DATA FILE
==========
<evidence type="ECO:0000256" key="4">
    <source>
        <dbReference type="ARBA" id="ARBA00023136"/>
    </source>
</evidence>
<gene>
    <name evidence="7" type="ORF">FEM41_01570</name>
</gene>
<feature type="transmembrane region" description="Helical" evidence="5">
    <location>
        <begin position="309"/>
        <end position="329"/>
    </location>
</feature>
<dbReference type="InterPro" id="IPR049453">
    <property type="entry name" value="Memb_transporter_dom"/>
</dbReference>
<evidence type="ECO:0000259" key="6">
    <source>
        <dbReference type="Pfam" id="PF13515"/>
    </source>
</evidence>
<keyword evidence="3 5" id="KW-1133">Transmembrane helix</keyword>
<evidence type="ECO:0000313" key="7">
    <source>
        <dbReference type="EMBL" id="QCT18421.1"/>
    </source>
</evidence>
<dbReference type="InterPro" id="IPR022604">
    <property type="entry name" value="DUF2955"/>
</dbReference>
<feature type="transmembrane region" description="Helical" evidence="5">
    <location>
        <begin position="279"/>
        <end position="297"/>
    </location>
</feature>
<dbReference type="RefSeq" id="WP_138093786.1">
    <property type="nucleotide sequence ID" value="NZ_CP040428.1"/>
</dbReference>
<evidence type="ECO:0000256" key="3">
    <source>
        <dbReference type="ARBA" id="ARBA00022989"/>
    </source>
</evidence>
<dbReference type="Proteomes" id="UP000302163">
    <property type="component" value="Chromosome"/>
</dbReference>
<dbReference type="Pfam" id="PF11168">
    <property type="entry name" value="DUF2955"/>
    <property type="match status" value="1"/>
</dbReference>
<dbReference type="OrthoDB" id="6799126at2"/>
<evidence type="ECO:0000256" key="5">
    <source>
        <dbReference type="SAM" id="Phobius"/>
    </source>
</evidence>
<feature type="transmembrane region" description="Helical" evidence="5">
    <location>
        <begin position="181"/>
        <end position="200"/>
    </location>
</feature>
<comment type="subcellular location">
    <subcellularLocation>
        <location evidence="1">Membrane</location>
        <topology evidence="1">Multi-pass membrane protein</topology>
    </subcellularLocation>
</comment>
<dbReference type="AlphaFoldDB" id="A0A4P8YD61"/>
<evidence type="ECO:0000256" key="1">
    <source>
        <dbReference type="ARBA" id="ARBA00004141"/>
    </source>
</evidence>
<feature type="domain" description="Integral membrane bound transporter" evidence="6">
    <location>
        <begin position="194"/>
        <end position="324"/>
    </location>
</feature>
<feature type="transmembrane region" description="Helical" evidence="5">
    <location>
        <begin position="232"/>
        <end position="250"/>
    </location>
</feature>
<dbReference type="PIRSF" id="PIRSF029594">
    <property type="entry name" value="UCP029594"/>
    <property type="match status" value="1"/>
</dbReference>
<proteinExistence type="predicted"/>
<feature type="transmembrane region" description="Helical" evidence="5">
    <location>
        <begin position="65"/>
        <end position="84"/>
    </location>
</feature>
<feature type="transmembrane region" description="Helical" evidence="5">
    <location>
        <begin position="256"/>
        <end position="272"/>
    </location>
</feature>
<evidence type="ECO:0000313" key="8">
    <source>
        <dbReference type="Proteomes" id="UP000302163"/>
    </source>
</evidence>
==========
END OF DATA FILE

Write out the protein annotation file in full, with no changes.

<evidence type="ECO:0000256" key="4">
    <source>
        <dbReference type="ARBA" id="ARBA00023136"/>
    </source>
</evidence>
<gene>
    <name evidence="7" type="ORF">FEM41_01570</name>
</gene>
<feature type="transmembrane region" description="Helical" evidence="5">
    <location>
        <begin position="309"/>
        <end position="329"/>
    </location>
</feature>
<dbReference type="InterPro" id="IPR049453">
    <property type="entry name" value="Memb_transporter_dom"/>
</dbReference>
<evidence type="ECO:0000259" key="6">
    <source>
        <dbReference type="Pfam" id="PF13515"/>
    </source>
</evidence>
<keyword evidence="3 5" id="KW-1133">Transmembrane helix</keyword>
<evidence type="ECO:0000313" key="7">
    <source>
        <dbReference type="EMBL" id="QCT18421.1"/>
    </source>
</evidence>
<dbReference type="InterPro" id="IPR022604">
    <property type="entry name" value="DUF2955"/>
</dbReference>
<feature type="transmembrane region" description="Helical" evidence="5">
    <location>
        <begin position="279"/>
        <end position="297"/>
    </location>
</feature>
<dbReference type="RefSeq" id="WP_138093786.1">
    <property type="nucleotide sequence ID" value="NZ_CP040428.1"/>
</dbReference>
<evidence type="ECO:0000256" key="3">
    <source>
        <dbReference type="ARBA" id="ARBA00022989"/>
    </source>
</evidence>
<dbReference type="Proteomes" id="UP000302163">
    <property type="component" value="Chromosome"/>
</dbReference>
<dbReference type="Pfam" id="PF11168">
    <property type="entry name" value="DUF2955"/>
    <property type="match status" value="1"/>
</dbReference>
<dbReference type="OrthoDB" id="6799126at2"/>
<evidence type="ECO:0000256" key="5">
    <source>
        <dbReference type="SAM" id="Phobius"/>
    </source>
</evidence>
<feature type="transmembrane region" description="Helical" evidence="5">
    <location>
        <begin position="181"/>
        <end position="200"/>
    </location>
</feature>
<comment type="subcellular location">
    <subcellularLocation>
        <location evidence="1">Membrane</location>
        <topology evidence="1">Multi-pass membrane protein</topology>
    </subcellularLocation>
</comment>
<dbReference type="AlphaFoldDB" id="A0A4P8YD61"/>
<evidence type="ECO:0000256" key="1">
    <source>
        <dbReference type="ARBA" id="ARBA00004141"/>
    </source>
</evidence>
<feature type="domain" description="Integral membrane bound transporter" evidence="6">
    <location>
        <begin position="194"/>
        <end position="324"/>
    </location>
</feature>
<feature type="transmembrane region" description="Helical" evidence="5">
    <location>
        <begin position="232"/>
        <end position="250"/>
    </location>
</feature>
<dbReference type="PIRSF" id="PIRSF029594">
    <property type="entry name" value="UCP029594"/>
    <property type="match status" value="1"/>
</dbReference>
<proteinExistence type="predicted"/>
<feature type="transmembrane region" description="Helical" evidence="5">
    <location>
        <begin position="65"/>
        <end position="84"/>
    </location>
</feature>
<feature type="transmembrane region" description="Helical" evidence="5">
    <location>
        <begin position="256"/>
        <end position="272"/>
    </location>
</feature>
<evidence type="ECO:0000313" key="8">
    <source>
        <dbReference type="Proteomes" id="UP000302163"/>
    </source>
</evidence>